CHERISH (Collaboration for Hospitalised Elders Reducing the Impact of Stays in Hospital): Protocol for a multi-site improvement program to reduce geriatric syndromes in older inpatients

Alison Mudge, Merrilyn Banks, Adrian Barnett, Irene Blackberry, Nick Graves, Theresa Green, Gillian Harvey, Ruth Hubbard, Sharon Inouye, Sue Kurrle, Kwang Lim, Prue McCrae, Nancye Peel, Jessica Suna, Adrienne Young

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35 Citations (Scopus)
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Background: Older inpatients are at risk of hospital-associated geriatric syndromes including delirium, functional decline, incontinence, falls and pressure injuries. These contribute to longer hospital stays, loss of independence, and death. Effective interventions to reduce geriatric syndromes remain poorly implemented due to their complexity, and require an organised approach to change care practices and systems. Eat Walk Engage is a complex multi-component intervention with structured implementation, which has shown reduced geriatric syndromes and length of stay in pilot studies at one hospital. This study will test effectiveness of implementing Eat Walk Engage using a multi-site cluster randomised trial to inform transferability of this intervention. Methods: A hybrid study design will evaluate the effectiveness and implementation strategy of Eat Walk Engage in a real-world setting. A multisite cluster randomised study will be conducted in 8 medical and surgical wards in 4 hospitals, with one ward in each site randomised to implement Eat Walk Engage (intervention) and one to continue usual care (control). Intervention wards will be supported to develop and implement locally tailored strategies to enhance early mobility, nutrition, and meaningful activities. Resources will include a trained, mentored facilitator, audit support, a trained healthcare assistant, and support by an expert facilitator team using the i-PARIHS implementation framework. Patient outcomes and process measures before and after intervention will be compared between intervention and control wards. Primary outcomes are any hospital-associated geriatric syndrome (delirium, functional decline, falls, pressure injuries, new incontinence) and length of stay. Secondary outcomes include discharge destination; 30-day mortality, function and quality of life; 6 month readmissions; and cost-effectiveness. Process measures including patient interviews, activity mapping and mealtime audits will inform interventions in each site and measure improvement progress. Factors influencing the trajectory of implementation success will be monitored on implementation wards. Discussion: Using a hybrid design and guided by an explicit implementation framework, the CHERISH study will establish the effectiveness, cost-effectiveness and transferability of a successful pilot program for improving care of older inpatients, and identify features that support successful implementation. Trial registration: ACTRN12615000879561 registered prospectively 21/8/2015.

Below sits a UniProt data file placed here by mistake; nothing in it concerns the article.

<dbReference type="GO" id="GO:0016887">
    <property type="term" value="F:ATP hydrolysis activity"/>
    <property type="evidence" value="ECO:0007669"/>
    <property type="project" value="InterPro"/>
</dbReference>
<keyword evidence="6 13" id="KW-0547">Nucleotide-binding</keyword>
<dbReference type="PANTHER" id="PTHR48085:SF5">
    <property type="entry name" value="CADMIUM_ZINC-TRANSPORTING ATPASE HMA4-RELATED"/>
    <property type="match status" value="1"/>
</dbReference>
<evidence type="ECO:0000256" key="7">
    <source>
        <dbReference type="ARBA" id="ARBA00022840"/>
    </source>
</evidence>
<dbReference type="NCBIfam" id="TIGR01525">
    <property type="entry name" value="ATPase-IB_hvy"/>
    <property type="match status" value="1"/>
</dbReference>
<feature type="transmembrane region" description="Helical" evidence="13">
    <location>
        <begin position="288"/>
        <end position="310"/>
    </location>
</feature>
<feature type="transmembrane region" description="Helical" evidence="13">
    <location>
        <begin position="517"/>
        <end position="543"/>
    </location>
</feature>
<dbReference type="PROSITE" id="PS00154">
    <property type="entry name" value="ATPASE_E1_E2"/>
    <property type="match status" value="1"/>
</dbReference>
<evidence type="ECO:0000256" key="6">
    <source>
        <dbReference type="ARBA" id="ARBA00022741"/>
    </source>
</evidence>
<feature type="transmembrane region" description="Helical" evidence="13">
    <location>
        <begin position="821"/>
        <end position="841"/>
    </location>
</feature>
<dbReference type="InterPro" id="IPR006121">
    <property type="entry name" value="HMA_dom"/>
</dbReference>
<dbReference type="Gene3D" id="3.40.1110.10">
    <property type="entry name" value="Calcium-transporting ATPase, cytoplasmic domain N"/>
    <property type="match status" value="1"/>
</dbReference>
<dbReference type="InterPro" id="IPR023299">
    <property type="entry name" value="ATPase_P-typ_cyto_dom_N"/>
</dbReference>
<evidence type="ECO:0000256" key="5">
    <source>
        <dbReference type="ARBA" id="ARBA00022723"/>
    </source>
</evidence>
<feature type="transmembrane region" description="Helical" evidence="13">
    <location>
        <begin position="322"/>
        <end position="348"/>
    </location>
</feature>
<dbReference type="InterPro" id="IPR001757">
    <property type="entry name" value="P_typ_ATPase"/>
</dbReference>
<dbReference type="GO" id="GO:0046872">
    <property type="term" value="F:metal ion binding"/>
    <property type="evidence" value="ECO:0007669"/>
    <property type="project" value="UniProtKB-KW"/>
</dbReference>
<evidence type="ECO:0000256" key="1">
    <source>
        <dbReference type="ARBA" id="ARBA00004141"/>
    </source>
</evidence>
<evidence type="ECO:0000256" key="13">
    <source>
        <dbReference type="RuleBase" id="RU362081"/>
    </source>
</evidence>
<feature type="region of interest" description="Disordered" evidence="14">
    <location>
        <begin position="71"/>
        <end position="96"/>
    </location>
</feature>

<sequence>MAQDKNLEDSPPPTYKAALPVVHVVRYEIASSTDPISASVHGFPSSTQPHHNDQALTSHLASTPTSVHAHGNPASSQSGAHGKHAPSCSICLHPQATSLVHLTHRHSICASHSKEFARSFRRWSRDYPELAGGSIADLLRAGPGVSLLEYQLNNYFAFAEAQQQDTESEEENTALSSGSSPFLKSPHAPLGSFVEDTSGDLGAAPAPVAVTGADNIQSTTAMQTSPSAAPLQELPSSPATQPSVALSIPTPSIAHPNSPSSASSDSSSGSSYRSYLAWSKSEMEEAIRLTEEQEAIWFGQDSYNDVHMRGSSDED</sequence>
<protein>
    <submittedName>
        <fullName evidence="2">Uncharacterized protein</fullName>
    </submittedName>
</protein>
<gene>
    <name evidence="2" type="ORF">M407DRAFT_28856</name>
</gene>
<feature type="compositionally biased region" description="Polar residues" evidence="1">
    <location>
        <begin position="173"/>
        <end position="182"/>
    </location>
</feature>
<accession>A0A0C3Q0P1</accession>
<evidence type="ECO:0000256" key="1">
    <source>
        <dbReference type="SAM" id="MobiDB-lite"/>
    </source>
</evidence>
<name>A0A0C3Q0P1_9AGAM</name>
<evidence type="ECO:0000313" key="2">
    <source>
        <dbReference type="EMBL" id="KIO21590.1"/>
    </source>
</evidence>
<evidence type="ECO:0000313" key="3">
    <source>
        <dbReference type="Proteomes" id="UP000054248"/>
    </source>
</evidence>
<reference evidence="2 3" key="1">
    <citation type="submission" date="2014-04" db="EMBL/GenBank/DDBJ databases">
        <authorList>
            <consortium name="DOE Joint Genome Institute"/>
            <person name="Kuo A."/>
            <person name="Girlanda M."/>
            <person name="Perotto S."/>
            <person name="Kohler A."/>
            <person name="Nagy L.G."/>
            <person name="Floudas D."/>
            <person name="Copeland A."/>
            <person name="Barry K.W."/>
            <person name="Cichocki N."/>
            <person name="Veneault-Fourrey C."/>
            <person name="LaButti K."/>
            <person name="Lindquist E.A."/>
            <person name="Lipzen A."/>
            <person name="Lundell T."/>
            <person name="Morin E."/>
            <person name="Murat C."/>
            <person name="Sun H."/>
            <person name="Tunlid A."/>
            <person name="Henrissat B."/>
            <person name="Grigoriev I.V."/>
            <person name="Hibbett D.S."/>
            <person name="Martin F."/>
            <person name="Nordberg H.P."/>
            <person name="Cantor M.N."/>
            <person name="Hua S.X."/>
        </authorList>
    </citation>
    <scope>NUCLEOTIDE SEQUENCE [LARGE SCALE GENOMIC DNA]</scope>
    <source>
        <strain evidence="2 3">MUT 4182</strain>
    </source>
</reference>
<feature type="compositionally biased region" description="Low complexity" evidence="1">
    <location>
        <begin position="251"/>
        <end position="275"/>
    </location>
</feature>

Original languageEnglish
Article number11
Number of pages9
JournalBMC Geriatrics
Publication statusPublished - 9 Jan 2017
Externally publishedYes


  • Acute care
  • Aged
  • Delirium
  • Elderly
  • Facilitation
  • Falls
  • Functional decline
  • Hospital care organisation
  • Hospitalisation
  • Implementation
  • Implementation framework
  • Incontinence
  • Pressure injuries
  • Pressure ulcer
  • Urinary incontinence


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